Anchored by Jake Tapper, The Lead airs at 4 p.m. ET on CNN.
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One of the president's Homeland Security and counterterrorism advisers, Lisa Monaco, defended the administration's intelligence practices an a USA Today op-ed Friday, writing that surveillance policies are under review, and adding, "We are not listening to every phone call or reading every e-mail. Far from it...And though we collect the same sort of intelligence as all nations, our intelligence community has more restrictions and oversight than in any other country in history."
This comes one day after The Guardian newspaper reported the NSA is spying on world leaders, quite possibly including American allies. This is just the latest in a string of NSA revelations coming from former contractor Edward Snowden, and there may be more to come.
"Obviously, at some point, you'll reach the floor and then you can begin to rebuild what has been damaged and restore what's been lost," said former State Department spokesperson P.J. Crowley.
"But I'm not sure that we're at that point yet. It's that drip, drip, drip aspect to it is part of the difficulty the administration is having of getting ahead of it," said Crowley.
The consequences from allegations that the U.S. is spying on its allies will be mixed.
Certain intelligence activities have been damaged, said Crowley, but "we are talking about Europe."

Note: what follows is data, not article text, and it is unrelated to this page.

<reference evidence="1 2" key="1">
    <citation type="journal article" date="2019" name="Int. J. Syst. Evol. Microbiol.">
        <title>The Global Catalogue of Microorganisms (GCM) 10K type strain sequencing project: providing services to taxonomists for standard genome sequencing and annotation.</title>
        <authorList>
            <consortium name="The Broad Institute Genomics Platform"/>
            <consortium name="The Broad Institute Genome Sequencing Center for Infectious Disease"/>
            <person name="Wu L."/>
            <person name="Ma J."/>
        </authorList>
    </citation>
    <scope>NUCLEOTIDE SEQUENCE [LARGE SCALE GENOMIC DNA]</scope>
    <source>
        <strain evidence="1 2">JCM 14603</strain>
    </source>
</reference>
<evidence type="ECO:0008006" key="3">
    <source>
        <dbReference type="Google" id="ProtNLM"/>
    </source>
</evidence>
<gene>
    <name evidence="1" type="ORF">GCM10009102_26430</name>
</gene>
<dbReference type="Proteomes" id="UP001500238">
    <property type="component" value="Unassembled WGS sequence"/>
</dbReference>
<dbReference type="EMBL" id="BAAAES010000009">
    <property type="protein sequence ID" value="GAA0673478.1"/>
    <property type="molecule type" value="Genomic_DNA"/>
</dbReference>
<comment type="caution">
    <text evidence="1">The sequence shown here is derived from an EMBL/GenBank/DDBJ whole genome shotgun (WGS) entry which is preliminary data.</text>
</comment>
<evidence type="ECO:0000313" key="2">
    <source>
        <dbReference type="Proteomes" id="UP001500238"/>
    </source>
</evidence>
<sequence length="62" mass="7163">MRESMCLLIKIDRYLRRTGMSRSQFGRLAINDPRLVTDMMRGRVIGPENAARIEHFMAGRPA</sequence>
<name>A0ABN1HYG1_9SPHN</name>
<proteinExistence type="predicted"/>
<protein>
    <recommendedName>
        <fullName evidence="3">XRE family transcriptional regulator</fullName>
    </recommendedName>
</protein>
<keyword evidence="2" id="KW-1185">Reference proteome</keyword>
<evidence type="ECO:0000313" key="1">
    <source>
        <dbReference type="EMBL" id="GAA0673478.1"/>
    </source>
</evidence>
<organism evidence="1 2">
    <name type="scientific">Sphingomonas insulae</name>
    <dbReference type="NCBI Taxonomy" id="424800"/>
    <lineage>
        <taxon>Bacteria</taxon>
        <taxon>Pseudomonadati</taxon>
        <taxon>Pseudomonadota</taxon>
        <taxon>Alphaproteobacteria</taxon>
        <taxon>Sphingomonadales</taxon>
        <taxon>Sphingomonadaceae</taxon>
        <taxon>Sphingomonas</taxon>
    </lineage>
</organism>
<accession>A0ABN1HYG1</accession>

"Europe and the United States look at the world in largely the same way so we will recover from this as we have recovered from past periods of time where there have been difficulties," said Crowley.
"Obviously there's a loss of comfort and potentially trust at the leadership level and that probably will dog the president the remainder of his time in office," said Crowley.
But how surprised, really, was German Chancellor Angela Merkel, that U.S. intelligence was spying on her phone?
"In the abstract, people do understand that nations spy on each other and actually, for very good reason," said Crowley, saying there was likely foreign intelligence gathering happening in the U.S. during the government shutdown and debt debate.
"I'm sure there was some intelligence activity here to understand how would this develop, where would it end, because their economies are at stake," said Crowley.
"There are very good reasons why you want to use your intelligence assets to understand the world, try to understand what's happening elsewhere that affects us, and they do as well, because what we do affects them," said Crowley.
For more of our interview with P.J. Crowley, watch the video above.